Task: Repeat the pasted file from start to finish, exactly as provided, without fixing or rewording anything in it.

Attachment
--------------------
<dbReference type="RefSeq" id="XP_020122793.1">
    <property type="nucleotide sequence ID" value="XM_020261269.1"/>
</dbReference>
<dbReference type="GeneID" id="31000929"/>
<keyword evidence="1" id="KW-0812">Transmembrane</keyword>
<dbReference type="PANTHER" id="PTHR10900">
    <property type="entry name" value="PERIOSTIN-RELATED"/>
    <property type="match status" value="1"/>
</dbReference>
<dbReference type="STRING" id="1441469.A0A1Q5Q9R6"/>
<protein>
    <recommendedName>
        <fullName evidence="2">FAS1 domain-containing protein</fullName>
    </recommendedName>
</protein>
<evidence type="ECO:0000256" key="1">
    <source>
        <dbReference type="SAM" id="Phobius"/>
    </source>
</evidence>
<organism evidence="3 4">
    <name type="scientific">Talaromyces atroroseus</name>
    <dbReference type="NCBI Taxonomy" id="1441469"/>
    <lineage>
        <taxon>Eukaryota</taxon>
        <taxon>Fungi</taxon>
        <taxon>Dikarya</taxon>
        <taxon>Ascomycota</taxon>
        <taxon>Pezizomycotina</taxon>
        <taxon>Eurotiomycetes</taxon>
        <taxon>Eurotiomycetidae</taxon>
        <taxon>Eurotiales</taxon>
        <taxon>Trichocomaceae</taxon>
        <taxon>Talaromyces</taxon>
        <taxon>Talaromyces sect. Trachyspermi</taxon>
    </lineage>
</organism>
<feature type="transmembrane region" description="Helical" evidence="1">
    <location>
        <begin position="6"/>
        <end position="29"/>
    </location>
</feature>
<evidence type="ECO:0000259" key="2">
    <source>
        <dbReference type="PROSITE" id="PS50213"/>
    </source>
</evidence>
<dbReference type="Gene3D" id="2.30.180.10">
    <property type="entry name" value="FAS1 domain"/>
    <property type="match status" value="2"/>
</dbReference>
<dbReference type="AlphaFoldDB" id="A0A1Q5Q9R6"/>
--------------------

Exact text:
<dbReference type="RefSeq" id="XP_020122793.1">
    <property type="nucleotide sequence ID" value="XM_020261269.1"/>
</dbReference>
<dbReference type="GeneID" id="31000929"/>
<keyword evidence="1" id="KW-0812">Transmembrane</keyword>
<dbReference type="PANTHER" id="PTHR10900">
    <property type="entry name" value="PERIOSTIN-RELATED"/>
    <property type="match status" value="1"/>
</dbReference>
<dbReference type="STRING" id="1441469.A0A1Q5Q9R6"/>
<protein>
    <recommendedName>
        <fullName evidence="2">FAS1 domain-containing protein</fullName>
    </recommendedName>
</protein>
<evidence type="ECO:0000256" key="1">
    <source>
        <dbReference type="SAM" id="Phobius"/>
    </source>
</evidence>
<organism evidence="3 4">
    <name type="scientific">Talaromyces atroroseus</name>
    <dbReference type="NCBI Taxonomy" id="1441469"/>
    <lineage>
        <taxon>Eukaryota</taxon>
        <taxon>Fungi</taxon>
        <taxon>Dikarya</taxon>
        <taxon>Ascomycota</taxon>
        <taxon>Pezizomycotina</taxon>
        <taxon>Eurotiomycetes</taxon>
        <taxon>Eurotiomycetidae</taxon>
        <taxon>Eurotiales</taxon>
        <taxon>Trichocomaceae</taxon>
        <taxon>Talaromyces</taxon>
        <taxon>Talaromyces sect. Trachyspermi</taxon>
    </lineage>
</organism>
<feature type="transmembrane region" description="Helical" evidence="1">
    <location>
        <begin position="6"/>
        <end position="29"/>
    </location>
</feature>
<evidence type="ECO:0000259" key="2">
    <source>
        <dbReference type="PROSITE" id="PS50213"/>
    </source>
</evidence>
<dbReference type="Gene3D" id="2.30.180.10">
    <property type="entry name" value="FAS1 domain"/>
    <property type="match status" value="2"/>
</dbReference>
<dbReference type="AlphaFoldDB" id="A0A1Q5Q9R6"/>